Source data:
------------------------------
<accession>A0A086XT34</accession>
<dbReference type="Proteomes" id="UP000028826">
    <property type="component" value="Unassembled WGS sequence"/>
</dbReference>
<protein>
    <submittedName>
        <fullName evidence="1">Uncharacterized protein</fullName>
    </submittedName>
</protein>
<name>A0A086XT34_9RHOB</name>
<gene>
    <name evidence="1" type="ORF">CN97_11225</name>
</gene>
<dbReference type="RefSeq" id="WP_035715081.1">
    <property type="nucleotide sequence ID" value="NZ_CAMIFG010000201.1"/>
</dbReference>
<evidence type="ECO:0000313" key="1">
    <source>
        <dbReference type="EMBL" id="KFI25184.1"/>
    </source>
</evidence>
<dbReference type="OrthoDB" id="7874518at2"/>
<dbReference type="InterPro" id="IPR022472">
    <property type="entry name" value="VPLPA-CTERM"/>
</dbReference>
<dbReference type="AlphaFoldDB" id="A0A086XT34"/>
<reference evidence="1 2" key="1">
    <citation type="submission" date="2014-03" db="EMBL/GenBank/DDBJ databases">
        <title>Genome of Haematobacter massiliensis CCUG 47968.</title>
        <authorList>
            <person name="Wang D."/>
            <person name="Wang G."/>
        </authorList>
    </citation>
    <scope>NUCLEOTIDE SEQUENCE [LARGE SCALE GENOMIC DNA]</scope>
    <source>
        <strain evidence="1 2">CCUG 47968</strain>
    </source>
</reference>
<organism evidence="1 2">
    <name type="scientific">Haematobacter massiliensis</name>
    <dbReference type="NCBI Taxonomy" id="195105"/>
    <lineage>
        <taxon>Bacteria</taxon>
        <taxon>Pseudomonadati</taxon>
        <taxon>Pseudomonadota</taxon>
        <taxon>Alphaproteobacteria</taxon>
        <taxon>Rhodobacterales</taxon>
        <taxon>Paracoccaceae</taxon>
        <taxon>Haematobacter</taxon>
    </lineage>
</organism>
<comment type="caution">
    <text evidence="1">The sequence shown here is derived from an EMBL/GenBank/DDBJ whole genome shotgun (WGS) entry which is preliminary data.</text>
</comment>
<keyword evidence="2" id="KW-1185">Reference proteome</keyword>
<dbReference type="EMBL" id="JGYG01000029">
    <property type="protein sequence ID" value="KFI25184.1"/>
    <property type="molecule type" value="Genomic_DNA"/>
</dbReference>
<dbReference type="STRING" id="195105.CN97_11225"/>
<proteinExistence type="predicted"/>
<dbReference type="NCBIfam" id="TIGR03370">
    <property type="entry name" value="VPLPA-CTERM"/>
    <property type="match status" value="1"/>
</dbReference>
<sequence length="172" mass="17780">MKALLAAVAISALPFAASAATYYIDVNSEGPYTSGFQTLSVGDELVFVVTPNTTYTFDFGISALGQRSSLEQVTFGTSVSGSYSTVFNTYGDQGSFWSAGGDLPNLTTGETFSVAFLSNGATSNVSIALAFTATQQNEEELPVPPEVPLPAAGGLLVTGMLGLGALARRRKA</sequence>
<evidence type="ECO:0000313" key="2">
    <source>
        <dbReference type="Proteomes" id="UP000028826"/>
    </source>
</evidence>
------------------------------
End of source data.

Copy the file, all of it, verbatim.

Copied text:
<accession>A0A086XT34</accession>
<dbReference type="Proteomes" id="UP000028826">
    <property type="component" value="Unassembled WGS sequence"/>
</dbReference>
<protein>
    <submittedName>
        <fullName evidence="1">Uncharacterized protein</fullName>
    </submittedName>
</protein>
<name>A0A086XT34_9RHOB</name>
<gene>
    <name evidence="1" type="ORF">CN97_11225</name>
</gene>
<dbReference type="RefSeq" id="WP_035715081.1">
    <property type="nucleotide sequence ID" value="NZ_CAMIFG010000201.1"/>
</dbReference>
<evidence type="ECO:0000313" key="1">
    <source>
        <dbReference type="EMBL" id="KFI25184.1"/>
    </source>
</evidence>
<dbReference type="OrthoDB" id="7874518at2"/>
<dbReference type="InterPro" id="IPR022472">
    <property type="entry name" value="VPLPA-CTERM"/>
</dbReference>
<dbReference type="AlphaFoldDB" id="A0A086XT34"/>
<reference evidence="1 2" key="1">
    <citation type="submission" date="2014-03" db="EMBL/GenBank/DDBJ databases">
        <title>Genome of Haematobacter massiliensis CCUG 47968.</title>
        <authorList>
            <person name="Wang D."/>
            <person name="Wang G."/>
        </authorList>
    </citation>
    <scope>NUCLEOTIDE SEQUENCE [LARGE SCALE GENOMIC DNA]</scope>
    <source>
        <strain evidence="1 2">CCUG 47968</strain>
    </source>
</reference>
<organism evidence="1 2">
    <name type="scientific">Haematobacter massiliensis</name>
    <dbReference type="NCBI Taxonomy" id="195105"/>
    <lineage>
        <taxon>Bacteria</taxon>
        <taxon>Pseudomonadati</taxon>
        <taxon>Pseudomonadota</taxon>
        <taxon>Alphaproteobacteria</taxon>
        <taxon>Rhodobacterales</taxon>
        <taxon>Paracoccaceae</taxon>
        <taxon>Haematobacter</taxon>
    </lineage>
</organism>
<comment type="caution">
    <text evidence="1">The sequence shown here is derived from an EMBL/GenBank/DDBJ whole genome shotgun (WGS) entry which is preliminary data.</text>
</comment>
<keyword evidence="2" id="KW-1185">Reference proteome</keyword>
<dbReference type="EMBL" id="JGYG01000029">
    <property type="protein sequence ID" value="KFI25184.1"/>
    <property type="molecule type" value="Genomic_DNA"/>
</dbReference>
<dbReference type="STRING" id="195105.CN97_11225"/>
<proteinExistence type="predicted"/>
<dbReference type="NCBIfam" id="TIGR03370">
    <property type="entry name" value="VPLPA-CTERM"/>
    <property type="match status" value="1"/>
</dbReference>
<sequence length="172" mass="17780">MKALLAAVAISALPFAASAATYYIDVNSEGPYTSGFQTLSVGDELVFVVTPNTTYTFDFGISALGQRSSLEQVTFGTSVSGSYSTVFNTYGDQGSFWSAGGDLPNLTTGETFSVAFLSNGATSNVSIALAFTATQQNEEELPVPPEVPLPAAGGLLVTGMLGLGALARRRKA</sequence>
<evidence type="ECO:0000313" key="2">
    <source>
        <dbReference type="Proteomes" id="UP000028826"/>
    </source>
</evidence>